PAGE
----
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What would you get if you combined one atom each from all the elements in the periodic table?

It wouldn't make anything really. If we combine one of each of the atoms from the periodic table, the result would be so small that we wouldn't notice it, even with the best electron microscopes. You see, some elements are very reactive and react immediately with whatever is next to it. Oxygen is a good example of that. Oxygen is extremely reactive, especially when it is in a rare single atom mode called atomic oxygen (oxygen at our level of the earth has two or three atoms). Non-reactive elements like helium, neon, argon, krypton, xenon and radon ignore all other elements and remain unchanged. So, if you were to combine one atom of each of the elements from the periodic table it would leave only a TINY group of compounds and the rest would still be sitting around as elements. Something interesting may happen on a very small scale by combining these atoms, but this depends on the orderthat the atoms are placed together.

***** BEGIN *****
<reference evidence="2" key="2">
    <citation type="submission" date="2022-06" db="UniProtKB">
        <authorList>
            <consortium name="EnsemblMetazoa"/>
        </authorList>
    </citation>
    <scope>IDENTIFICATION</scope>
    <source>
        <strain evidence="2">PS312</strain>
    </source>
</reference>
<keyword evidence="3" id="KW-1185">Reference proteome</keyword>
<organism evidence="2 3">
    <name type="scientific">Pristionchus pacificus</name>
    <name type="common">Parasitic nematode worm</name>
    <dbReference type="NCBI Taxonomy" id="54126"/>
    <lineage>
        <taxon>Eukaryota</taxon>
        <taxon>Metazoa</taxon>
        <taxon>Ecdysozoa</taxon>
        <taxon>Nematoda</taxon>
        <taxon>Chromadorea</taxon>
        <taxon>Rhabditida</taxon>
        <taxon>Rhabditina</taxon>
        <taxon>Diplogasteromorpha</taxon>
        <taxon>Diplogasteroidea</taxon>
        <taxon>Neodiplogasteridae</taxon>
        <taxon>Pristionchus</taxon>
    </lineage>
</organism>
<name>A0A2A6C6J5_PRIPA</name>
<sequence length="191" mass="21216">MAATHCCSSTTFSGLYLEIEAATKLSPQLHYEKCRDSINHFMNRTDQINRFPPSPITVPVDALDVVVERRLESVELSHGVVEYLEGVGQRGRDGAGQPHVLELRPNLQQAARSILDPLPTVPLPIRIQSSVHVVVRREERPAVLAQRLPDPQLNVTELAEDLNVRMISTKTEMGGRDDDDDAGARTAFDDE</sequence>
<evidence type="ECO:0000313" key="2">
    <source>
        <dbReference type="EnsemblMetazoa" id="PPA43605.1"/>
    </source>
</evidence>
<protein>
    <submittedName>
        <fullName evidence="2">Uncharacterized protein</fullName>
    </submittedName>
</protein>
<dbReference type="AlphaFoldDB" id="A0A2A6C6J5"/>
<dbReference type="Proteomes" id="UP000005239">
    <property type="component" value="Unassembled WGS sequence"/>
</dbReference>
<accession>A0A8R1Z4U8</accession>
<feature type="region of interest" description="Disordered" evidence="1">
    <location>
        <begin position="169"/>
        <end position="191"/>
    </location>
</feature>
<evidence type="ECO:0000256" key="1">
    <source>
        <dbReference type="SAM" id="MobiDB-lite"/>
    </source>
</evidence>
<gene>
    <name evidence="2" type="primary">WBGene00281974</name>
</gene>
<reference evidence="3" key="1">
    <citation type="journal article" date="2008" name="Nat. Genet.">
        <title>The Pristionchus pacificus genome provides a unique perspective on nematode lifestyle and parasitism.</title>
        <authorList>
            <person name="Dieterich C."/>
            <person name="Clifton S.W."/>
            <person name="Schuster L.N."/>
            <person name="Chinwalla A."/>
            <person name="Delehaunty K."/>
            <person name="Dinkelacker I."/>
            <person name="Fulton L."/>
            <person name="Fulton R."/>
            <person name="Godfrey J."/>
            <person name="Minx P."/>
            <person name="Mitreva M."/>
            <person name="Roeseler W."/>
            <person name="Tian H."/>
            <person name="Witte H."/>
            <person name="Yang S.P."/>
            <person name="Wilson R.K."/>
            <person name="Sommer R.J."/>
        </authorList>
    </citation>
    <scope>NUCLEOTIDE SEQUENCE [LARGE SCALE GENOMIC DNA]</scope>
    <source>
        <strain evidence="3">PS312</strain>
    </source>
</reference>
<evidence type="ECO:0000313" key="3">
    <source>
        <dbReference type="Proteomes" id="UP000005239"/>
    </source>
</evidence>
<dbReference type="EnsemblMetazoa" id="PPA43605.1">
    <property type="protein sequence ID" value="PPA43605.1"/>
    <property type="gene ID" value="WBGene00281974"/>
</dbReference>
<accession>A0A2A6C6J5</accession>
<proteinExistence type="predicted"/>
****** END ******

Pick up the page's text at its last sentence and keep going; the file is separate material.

Author:

Brian Kross, Chief Detector Engineer (Other answers by Brian Kross)

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